A member of the violent street gang MS-13, wanted in his native El Salvador for allegedly assassinating a government prosecutor, was captured working at a Santa Ana car dealership.
Authorities announced his arrest Friday and said he had been sent back to El Salvador this morning to face charges of aggravated homicide.
Officials allege that Javier Arnoldo Ceron Gomez, 21, was one of several Mara Salvatrucha gang members involved in the March slaying of Andres Ernesto Oliva Tejada, a top homicide prosecutor for the Salvadoran attorney general’s office. Oliva was shot multiple times by assailants on motorcycles while he parked his car.
After learning that Gomez may be living with relatives, Immigration and Customs Enforcement agents and U.S. marshals began surveillance on several places earlier this year.
Investigators tracked him to a Santa Ana car dealership where he worked washing cars and took him into custody without incident June 11, agents said.
“This was an unconscionable, cowardly act and we’ve worked tirelessly with our law enforcement partners here and in El Salvador to ensure that those responsible are brought to justice,” said ICE Director Sarah Saldaña.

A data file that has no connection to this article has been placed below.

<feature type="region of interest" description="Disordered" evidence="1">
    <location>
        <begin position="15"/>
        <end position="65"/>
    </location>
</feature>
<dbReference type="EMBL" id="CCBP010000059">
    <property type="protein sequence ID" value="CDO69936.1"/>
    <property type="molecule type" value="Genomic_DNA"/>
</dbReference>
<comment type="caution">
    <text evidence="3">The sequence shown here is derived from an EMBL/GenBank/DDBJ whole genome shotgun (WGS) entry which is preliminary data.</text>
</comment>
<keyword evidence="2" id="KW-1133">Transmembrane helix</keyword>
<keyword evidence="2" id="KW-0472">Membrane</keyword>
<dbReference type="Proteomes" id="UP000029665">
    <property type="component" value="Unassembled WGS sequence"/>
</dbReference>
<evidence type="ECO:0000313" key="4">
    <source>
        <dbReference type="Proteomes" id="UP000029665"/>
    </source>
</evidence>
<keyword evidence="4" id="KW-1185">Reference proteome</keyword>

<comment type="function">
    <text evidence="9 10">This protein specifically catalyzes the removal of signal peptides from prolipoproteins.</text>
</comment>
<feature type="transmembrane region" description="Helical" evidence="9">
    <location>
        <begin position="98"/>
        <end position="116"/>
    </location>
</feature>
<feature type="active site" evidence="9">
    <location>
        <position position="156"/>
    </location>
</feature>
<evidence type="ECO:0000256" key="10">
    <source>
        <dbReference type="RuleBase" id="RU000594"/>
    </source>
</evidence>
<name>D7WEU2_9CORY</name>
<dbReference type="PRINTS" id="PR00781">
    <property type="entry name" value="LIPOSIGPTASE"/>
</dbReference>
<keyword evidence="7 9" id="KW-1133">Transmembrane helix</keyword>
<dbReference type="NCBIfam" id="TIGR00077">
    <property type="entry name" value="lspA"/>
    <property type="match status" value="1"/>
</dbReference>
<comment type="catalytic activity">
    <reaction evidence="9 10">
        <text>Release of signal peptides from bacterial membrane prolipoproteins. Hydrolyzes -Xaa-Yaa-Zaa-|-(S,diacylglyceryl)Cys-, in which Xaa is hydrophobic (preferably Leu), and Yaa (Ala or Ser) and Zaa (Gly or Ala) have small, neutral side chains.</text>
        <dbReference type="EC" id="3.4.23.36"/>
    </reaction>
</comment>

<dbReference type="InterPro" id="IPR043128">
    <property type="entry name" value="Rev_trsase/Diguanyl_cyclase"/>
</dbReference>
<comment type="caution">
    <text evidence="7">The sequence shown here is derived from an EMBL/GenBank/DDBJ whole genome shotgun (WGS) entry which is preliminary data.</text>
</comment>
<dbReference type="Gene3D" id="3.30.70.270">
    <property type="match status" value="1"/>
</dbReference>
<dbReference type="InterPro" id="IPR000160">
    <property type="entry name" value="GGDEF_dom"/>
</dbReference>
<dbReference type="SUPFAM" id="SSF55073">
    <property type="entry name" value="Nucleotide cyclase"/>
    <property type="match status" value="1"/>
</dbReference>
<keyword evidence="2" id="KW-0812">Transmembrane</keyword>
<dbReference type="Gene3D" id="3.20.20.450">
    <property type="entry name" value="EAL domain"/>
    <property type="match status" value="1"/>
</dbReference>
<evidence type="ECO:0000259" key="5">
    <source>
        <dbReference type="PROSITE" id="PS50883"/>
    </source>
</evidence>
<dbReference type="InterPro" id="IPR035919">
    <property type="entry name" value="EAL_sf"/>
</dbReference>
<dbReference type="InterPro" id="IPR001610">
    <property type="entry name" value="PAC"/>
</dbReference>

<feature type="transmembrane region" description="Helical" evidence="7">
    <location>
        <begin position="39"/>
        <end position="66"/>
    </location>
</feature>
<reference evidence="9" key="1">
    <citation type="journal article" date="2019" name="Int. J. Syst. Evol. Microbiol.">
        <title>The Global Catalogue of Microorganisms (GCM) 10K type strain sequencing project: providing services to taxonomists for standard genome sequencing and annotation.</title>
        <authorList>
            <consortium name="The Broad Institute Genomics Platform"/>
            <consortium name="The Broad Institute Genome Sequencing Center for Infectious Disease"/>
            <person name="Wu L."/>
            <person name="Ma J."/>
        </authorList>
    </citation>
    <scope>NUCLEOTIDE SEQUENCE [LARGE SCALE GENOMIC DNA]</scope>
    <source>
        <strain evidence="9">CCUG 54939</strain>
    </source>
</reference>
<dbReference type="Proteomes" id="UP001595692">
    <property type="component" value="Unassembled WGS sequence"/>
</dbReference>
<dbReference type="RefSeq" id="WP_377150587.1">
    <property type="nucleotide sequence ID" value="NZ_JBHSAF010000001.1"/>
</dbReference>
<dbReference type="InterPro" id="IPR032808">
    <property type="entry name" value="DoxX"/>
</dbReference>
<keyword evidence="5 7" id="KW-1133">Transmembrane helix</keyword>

“Violent criminals who believe they can evade justice by fleeing to the U.S. should be on notice: They will find no refuge here.”
Escorted by Immigration and Customs agents, Ceron was taken on a charter flight from Mesa, Ariz., to San Salvador’s airport Friday.
MS-13, founded in Los Angeles by immigrants from El Salvador, has burgeoned into an international criminal organization.
Ceron entered the U.S. illegally in April. Prosecutors got a judge to allow his deportation. He is the second suspect in the assassination to be captured on U.S. soil.
In June the Border Patrol near Laredo, Texas, took Miguel Orellana-Hernandez into custody. He too was returned to El Salvador.
“This is a direct and clear message to criminals of all kinds: No matter where they try to hide, we will always capture them and bring them to justice,” El Salvadoran Atty. Gen. Luis Antonio Martinez said in a statement. “We will apply the full weight of the law, because we owe it to all of the Salvadoran workers and victims.”
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